# A question on electric current

In my physics book the definition of current is

If a charge $$∆Q$$ crosses an area in time $$∆t$$, we define the average electric current through the area during this time as
$$I=\frac{∆Q}{∆t}$$. The current at time $$t$$ is $$I=\lim_{∆t\to0} \frac{∆Q}{∆t}=\frac{dQ}{dt}$$

And the definition of current density is

If $$∆I$$ is the current through the area $$∆S$$, the (same as the top) ... $$J=\frac{dI}{dS}$$

My question is what is the difference between the 1st definition area and the 2nd one?

• Use $\Delta$ instead of ∆
– Rew
Commented Jan 25, 2021 at 9:20
• And in fact, both the areas being talked about are the same! It's just a matter of how you want to calculate it; whether you want the current through only half the wire's cross-section or 3 quarters of it.
– Rew
Commented Jan 25, 2021 at 9:22
• It is the same area. Its symbol is only needed for the density equation, so doesn't appear in the one it is not needed for. Commented Jan 25, 2021 at 9:40
• Still I am feeling somthing. The first area can be anything, right? In the first one the area doesn't matter. But if dI=J.dS then area does matter and it could not be anything Commented Jan 25, 2021 at 9:49

The total current $$I$$ through a surface is a global quantity (with respect to the surface). The current density $$\bf J$$ is a vector and it is a function of the point, in general. The integral over the surface of $$\bf J \cdot n$$ is the total current $$I$$, $$\bf n$$ being a unit vector orthogonal to each surface element. If the surface is so small that variations of $$\bf J$$ over the surface can be neglected, and if the surface is orthogonal to the direction of $$\bf J$$ there is a relation between the small surface area $$\Delta S$$, $$|{\bf J}|$$, and the total current through the same surface: $$I=|{\bf J}| \Delta S.$$ If the unit vector makes an angle $$\theta$$ with $$\bf J$$ the previous formula becomes: $$I=|{\bf J}| \Delta S\cos \theta.\tag{1}$$ The right-hand side can be interpreted as the product of the modulus of the density current by the cross-sectional area of the surface element.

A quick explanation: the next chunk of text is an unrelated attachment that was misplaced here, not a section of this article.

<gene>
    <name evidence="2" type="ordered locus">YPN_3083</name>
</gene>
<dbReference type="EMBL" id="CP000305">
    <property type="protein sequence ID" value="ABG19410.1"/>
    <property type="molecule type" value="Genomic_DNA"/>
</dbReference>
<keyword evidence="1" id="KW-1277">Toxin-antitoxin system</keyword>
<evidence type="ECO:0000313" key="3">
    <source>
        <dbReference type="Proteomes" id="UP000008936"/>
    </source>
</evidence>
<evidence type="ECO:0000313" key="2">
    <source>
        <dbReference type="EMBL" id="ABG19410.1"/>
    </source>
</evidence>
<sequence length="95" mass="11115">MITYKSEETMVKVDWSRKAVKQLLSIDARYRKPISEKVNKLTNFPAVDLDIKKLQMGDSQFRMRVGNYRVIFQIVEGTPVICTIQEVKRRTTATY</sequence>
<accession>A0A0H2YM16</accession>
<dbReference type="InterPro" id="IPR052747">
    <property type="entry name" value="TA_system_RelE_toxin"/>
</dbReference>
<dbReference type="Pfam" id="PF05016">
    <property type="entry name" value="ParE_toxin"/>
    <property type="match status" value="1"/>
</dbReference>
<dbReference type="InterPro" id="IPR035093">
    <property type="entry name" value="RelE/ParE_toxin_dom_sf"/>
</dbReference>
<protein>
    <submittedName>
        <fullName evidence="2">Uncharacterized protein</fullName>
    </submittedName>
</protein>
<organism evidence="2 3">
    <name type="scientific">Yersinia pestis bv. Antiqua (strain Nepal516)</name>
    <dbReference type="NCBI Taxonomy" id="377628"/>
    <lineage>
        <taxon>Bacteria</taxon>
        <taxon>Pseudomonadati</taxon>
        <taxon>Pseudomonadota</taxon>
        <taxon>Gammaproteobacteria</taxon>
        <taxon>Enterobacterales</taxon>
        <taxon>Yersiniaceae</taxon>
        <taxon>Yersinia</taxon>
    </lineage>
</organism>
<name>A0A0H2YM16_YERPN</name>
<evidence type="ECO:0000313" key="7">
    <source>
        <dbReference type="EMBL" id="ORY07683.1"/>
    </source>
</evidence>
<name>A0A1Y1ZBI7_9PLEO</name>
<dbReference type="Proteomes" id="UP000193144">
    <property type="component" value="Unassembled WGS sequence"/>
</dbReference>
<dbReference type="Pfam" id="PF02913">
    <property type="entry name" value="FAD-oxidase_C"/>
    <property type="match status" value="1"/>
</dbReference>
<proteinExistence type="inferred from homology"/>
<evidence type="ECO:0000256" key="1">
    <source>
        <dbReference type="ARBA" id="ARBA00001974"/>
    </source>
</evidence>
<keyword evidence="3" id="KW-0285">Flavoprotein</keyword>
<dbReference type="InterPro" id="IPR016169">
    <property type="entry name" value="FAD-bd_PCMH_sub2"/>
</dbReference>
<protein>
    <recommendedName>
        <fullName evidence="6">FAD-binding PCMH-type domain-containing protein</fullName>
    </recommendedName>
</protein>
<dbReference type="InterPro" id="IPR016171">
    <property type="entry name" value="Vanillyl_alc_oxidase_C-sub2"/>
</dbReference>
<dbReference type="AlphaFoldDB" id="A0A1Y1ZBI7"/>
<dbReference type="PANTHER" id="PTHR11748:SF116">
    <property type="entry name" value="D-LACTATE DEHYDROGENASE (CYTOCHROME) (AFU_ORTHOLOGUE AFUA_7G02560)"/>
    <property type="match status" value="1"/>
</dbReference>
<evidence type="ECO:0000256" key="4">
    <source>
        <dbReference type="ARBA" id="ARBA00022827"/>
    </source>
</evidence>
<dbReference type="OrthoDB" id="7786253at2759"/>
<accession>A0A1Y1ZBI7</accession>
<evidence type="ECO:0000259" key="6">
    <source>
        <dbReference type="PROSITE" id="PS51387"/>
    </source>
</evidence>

Summarizing: if $$I$$ is the total current through a small surface element $$\Delta S$$ and we want to connect it to an underlying current density $${\bf J}$$ the surface element must be the same, in general. However, formula $$(1)$$ tells us that many surface areas, oriented to give the same cross-sectional area, will give the same total current.